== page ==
About The Possessed novel by Fyodor Dostoyevsky
Free eBook The Possessed, The Devils, or Demons is an allegory of the potentially catastrophic consequences of the political and moral nihilism that were becoming prevalent in Russia in the 1860s. A fictional town descends into chaos as it becomes the focal point of an attempted revolution, orchestrated by master conspirator Pyotr Verkhovensky. The mysterious aristocratic figure of Nikolai Stavrogin—Verkhovensky's counterpart in the moral sphere—dominates the book, exercising an extraordinary influence over the hearts and minds of almost all the other characters. The idealistic, western-influenced generation of the 1840s, epitomized in the character of Stepan Verkhovensky (who is both Pyotr Verkhovensky's father and Nikolai Stavrogin's childhood teacher), are presented as the unconscious progenitors and helpless accomplices of the 'demonic' forces that take possession of the town.
The original Russian title is Bésy, which means "demons". There are three English translations: The Possessed, The Devils, and Demons. Constance Garnett's 1916 translation popularized the novel and gained it notoriety as The Possessed, but this title has been disputed by later translators. They argue that "The Possessed" points in the wrong direction because Bésy refers to active subjects rather than passive objects—"possessors" rather than "the possessed". However, 'Demons' refers not to individuals who act in various immoral or criminal ways, but rather to the ideas that possess them: non-material but living forces that subordinate the individual (and collective) consciousness, distorting it and impelling it toward catastrophe. According to translator Richard Pevear, the demons are "that legion of isms that came to Russia from the West: idealism, rationalism, empiricism, materialism, utilitarianism, positivism, socialism, anarchism, nihilism, and, underlying them all, atheism." The counter-ideal (expressed in the novel through the character of Ivan Shatov) is that of an authentically Russian culture growing out of the people's inherent spirituality and faith.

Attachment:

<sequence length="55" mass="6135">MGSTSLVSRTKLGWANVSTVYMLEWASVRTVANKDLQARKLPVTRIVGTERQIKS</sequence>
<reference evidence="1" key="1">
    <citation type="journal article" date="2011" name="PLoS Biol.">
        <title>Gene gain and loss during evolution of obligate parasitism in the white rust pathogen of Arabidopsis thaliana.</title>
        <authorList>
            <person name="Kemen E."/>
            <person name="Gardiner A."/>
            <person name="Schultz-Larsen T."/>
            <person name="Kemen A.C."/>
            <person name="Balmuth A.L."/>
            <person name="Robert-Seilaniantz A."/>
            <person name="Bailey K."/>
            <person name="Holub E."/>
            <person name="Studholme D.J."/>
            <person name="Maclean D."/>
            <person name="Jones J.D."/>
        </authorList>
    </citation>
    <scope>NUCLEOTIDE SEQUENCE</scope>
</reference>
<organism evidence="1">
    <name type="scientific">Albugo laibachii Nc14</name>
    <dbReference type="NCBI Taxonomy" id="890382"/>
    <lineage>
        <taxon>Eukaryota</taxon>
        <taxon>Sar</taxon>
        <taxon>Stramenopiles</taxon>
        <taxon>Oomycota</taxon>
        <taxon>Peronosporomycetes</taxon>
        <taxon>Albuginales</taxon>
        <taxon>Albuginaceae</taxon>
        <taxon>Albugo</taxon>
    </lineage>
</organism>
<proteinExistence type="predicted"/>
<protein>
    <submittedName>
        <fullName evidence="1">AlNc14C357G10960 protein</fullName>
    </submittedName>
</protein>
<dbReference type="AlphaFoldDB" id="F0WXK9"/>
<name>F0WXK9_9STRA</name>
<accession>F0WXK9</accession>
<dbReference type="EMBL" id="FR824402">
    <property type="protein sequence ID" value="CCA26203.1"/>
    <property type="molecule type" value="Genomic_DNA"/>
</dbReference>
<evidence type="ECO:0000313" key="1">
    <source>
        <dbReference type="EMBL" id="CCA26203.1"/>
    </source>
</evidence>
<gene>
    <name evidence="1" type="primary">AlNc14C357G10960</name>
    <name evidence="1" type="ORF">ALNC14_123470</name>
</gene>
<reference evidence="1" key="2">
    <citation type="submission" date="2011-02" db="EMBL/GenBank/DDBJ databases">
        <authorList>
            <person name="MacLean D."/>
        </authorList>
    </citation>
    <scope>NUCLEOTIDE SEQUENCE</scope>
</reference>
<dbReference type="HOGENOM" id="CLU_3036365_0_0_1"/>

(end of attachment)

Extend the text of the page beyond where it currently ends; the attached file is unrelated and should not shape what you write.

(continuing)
In a letter to his friend Apollon Maykov, Dostoevsky alludes to the episode of the Exorcism of the Gerasene demoniac in the Gospel of Luke as the inspiration for the title: "Exactly the same thing happened in our country: the devils went out of the Russian man and entered into a herd of swine... These are drowned or will be drowned, and the healed man, from whom the devils have departed, sits at the feet of Jesus." Part of the passage is used as an epigraph, and Dostoyevsky's thoughts on its relevance to Russia are given voice by Stepan Verkhovensky on his deathbed near the end of the novel.
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